2.8. Human Trafficking In Africa
A review of existing literature indicates that individual characteristics such as gender, socio economic status education, employment and personal aspiration related to an individual’s lively of being trafficked. The first evidenced of UN employment came not from statistical data but from reports about the appearance in various towns of people who obviously has no jobs. They came in increasing numbers, and lived in shantytowns in desperation and poverty. Street children as beggary who simply work on the stretch but are without families or homes are increasing in number in substandard Africa major cites irregular migration as well as trafficking young boy’s and girl’s was stimulated and indemnified by worsening youth unemployment and rapidly deteriorating socio economic condition and poverty (Annan, 2006)
The research reviewed focuses primarily on how the economic environment in people’s home communities contributes to their vulnerability to trafficking. However, some mention of other community or environmental characteristics may be important. This includes the lack of protected services for children trading to escape an abusive home, employer, or early marriage (Masudi, 2001). The vulnerability of working and abusive home, employer may be compounded by the fed and sometimes inability to reform home or to access support after migrating.
2.9. Causes of Human Trafficking in Ethiopia
As Gudetu (2013) state the cause of human trafficking states as it was the corrupt mode of human migration. Human migration cannot stop, but human trafficking can be. Even if there is no single country that succeeded in stopping human trafficking. Women’s unemployment and underemployment could partially be associated to their low level of education, and it encourages the process of human trafficking. It is an overt truth that women’s educational attainment was directly related to their better status in the society. As it can also be observed from the profile, of labour and social affair of Dodola woreda the number of the educational attainment of women out-migrates is low. Hence, poverty because of poor employment and unemployment is one area that exposed women to trafficking. Dishonest agents who claim to have established contacts with employers oversees process trafficking. These agents were place victims of trafficking in exploitative conditions (Gudatu, 2013:239).
Economic factors are also causes of migration to the Middle East. Regional Mixed Migration Secretariat (2014), Fransen & Kuschminder (2009), Baker & Aina (1995), Atnafu (2006) presented economic factors as the main driving force for Ethiopian youth migration to the Middle East. For local communities of Ethiopia, migration is the only viable option for alleviating their poverty.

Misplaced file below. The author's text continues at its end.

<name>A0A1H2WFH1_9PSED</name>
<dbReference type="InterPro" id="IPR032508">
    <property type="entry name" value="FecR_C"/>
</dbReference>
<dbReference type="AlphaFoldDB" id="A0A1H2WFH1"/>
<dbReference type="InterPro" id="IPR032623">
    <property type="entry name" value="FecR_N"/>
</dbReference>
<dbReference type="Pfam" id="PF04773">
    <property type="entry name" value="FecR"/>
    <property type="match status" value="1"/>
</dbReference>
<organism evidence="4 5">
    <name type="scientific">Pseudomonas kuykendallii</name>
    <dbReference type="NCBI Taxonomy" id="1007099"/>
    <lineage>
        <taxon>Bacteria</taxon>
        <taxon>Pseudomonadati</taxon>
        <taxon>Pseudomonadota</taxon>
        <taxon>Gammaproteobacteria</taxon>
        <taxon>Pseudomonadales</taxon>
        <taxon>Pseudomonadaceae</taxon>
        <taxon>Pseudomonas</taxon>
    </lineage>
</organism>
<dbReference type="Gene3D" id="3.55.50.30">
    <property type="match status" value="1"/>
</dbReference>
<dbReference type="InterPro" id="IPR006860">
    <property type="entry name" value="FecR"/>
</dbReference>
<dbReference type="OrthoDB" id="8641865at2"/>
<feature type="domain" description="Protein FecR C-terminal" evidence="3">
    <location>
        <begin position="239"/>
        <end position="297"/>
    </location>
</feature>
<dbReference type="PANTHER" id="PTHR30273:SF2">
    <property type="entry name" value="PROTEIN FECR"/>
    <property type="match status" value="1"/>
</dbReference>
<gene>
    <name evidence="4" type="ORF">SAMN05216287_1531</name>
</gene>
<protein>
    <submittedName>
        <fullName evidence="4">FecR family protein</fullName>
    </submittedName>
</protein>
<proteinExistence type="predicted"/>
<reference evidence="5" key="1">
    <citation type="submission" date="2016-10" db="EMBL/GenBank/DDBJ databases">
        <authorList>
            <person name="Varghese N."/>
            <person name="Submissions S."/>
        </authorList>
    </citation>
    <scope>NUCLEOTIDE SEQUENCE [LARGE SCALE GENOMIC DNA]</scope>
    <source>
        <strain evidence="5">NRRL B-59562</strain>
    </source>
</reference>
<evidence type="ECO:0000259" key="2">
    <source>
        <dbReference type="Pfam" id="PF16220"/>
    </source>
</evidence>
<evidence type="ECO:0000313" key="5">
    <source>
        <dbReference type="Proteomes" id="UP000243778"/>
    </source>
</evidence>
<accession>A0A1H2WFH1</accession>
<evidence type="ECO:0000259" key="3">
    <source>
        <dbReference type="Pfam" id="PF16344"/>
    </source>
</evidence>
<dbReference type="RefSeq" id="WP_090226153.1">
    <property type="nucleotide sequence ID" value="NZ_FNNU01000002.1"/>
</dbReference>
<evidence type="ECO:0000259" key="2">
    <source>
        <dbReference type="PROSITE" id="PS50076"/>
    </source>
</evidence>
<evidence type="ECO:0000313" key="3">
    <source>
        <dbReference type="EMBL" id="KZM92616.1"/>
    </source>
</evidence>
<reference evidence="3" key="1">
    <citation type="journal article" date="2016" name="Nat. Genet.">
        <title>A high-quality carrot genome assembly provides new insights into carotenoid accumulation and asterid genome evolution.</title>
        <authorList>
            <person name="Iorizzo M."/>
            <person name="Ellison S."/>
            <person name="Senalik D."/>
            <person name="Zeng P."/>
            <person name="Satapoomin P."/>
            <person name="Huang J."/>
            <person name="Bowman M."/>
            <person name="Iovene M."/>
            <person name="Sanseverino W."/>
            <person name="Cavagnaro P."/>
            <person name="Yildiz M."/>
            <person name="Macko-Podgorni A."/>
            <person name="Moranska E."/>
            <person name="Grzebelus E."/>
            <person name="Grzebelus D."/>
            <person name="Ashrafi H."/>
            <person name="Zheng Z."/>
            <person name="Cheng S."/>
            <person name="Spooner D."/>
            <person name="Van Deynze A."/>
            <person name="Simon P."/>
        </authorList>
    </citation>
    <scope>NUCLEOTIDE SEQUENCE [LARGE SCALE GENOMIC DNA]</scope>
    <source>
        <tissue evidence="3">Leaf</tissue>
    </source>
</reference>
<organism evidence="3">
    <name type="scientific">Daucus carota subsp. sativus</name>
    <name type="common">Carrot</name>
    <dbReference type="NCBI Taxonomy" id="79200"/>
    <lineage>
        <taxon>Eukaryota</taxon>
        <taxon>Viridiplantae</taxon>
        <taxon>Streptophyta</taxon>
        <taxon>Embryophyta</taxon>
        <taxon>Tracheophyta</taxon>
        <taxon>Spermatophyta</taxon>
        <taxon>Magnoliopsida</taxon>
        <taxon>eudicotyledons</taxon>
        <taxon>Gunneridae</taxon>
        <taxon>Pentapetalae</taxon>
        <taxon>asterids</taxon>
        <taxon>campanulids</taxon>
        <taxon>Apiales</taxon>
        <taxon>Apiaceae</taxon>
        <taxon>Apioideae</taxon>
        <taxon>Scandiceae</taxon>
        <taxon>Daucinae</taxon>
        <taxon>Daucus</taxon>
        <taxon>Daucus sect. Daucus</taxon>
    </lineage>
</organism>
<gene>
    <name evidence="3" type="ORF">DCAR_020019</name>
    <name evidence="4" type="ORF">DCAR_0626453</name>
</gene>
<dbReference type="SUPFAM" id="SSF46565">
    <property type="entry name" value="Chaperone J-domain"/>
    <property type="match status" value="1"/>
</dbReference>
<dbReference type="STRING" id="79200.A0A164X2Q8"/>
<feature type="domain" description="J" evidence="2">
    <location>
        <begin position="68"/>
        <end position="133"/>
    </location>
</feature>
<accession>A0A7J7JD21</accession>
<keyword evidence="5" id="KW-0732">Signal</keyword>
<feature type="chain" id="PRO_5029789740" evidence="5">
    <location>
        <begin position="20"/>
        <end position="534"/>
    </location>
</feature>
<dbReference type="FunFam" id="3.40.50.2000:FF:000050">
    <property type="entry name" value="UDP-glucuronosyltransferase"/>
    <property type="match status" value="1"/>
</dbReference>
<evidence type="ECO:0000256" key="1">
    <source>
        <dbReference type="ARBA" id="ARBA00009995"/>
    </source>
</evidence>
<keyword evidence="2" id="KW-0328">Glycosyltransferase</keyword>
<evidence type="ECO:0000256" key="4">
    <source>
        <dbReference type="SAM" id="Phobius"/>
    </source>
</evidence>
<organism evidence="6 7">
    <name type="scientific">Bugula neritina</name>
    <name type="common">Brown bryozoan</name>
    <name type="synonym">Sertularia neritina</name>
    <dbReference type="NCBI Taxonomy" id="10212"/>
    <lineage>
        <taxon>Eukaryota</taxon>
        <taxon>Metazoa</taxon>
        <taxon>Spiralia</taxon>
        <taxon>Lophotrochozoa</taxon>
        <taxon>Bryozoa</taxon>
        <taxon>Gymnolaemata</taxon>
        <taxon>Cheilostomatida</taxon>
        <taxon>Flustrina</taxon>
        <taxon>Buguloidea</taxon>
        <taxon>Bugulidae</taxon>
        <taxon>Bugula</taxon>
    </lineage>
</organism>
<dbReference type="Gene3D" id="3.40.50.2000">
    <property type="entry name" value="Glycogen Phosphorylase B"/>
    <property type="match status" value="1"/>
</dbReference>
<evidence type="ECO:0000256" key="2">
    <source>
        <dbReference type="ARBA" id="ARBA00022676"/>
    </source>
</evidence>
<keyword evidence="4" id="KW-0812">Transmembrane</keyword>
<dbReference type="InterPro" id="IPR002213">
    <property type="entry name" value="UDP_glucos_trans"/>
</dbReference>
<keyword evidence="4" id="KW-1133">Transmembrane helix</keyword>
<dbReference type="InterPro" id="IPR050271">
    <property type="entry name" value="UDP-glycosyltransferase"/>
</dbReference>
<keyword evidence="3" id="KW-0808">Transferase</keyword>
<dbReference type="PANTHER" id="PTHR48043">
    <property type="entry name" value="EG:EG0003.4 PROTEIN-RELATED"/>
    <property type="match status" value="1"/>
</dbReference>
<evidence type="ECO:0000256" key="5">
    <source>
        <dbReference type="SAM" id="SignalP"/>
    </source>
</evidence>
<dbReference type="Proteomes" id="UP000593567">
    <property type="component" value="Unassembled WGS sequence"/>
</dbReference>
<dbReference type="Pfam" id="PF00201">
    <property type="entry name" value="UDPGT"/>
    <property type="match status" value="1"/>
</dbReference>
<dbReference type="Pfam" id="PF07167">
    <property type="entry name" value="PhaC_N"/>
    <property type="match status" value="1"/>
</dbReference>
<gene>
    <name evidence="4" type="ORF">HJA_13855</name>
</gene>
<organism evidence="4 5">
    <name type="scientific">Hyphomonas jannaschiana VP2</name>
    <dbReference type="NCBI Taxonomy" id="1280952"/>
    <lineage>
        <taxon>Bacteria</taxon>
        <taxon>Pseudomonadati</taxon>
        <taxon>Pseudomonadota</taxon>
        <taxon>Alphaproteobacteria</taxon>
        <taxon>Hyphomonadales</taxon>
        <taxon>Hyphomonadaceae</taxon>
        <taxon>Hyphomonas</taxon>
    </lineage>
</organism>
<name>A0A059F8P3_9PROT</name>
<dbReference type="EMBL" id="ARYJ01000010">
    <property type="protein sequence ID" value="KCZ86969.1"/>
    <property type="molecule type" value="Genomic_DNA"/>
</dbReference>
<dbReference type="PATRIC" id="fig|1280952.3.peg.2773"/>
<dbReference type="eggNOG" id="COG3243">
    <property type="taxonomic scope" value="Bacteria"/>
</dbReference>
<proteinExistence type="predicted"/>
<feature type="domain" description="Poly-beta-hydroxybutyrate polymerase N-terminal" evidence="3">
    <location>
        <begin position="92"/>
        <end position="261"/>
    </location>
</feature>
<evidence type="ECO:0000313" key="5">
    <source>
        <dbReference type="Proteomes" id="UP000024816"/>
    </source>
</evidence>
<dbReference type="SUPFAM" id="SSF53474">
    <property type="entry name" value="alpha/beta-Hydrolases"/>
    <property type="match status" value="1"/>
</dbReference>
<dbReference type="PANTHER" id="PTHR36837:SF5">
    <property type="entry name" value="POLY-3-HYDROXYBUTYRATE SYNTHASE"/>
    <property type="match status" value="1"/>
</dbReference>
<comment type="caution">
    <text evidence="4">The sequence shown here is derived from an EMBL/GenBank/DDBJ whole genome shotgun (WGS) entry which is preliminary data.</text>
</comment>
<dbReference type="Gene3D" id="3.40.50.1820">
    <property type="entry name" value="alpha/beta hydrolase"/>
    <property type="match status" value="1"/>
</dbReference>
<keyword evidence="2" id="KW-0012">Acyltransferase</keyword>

Many youths of Ethiopia migrate to boost their material gains Selamawit, B (2013) states the factors that cause Trafficking as “People fall victim to trafficking for many reasons. Although the root causes of trafficking vary from country to country, there are however many factors that tend to be common to trafficking in general according to US Department of State (2012) report. Social, economic and political factors are major driving forces. Socially marginalized, economically deprived and poverty stricken individuals are primary victims of trafficking through deception and coercion.”
2.9.1. Cultural practices, belief systems and behaviors of communities where trafficking exists
Across the world, numerous belief systems, cultural patterns and practices affect potential human trafficking victims. An example of a cultural belief that was found to impose subjection was a study done on child trafficking in Thailand, where it was found that a typical belief pattern was for families to view their children as being responsible for helping to provide for the family through means of income, household help, and community labor (Taylor, 2005:413). In the developing world, it is typical to find a lack of accessible resources so parents was readily assign responsibility to their children in the allocation of care concerning “each child’s perceived potential economic, social and reproductive returns” (Taylor, 2005:414). A child’s birth order and sex are determinates of whether they are deemed as a helper child, particularly for the firstborn daughter. The common belief is that daughters are responsible for the welfare of the family especially their younger siblings and seeing to the well-being of their elderly parents (Taylor, 2005).
2.8. Human Trafficking In Africa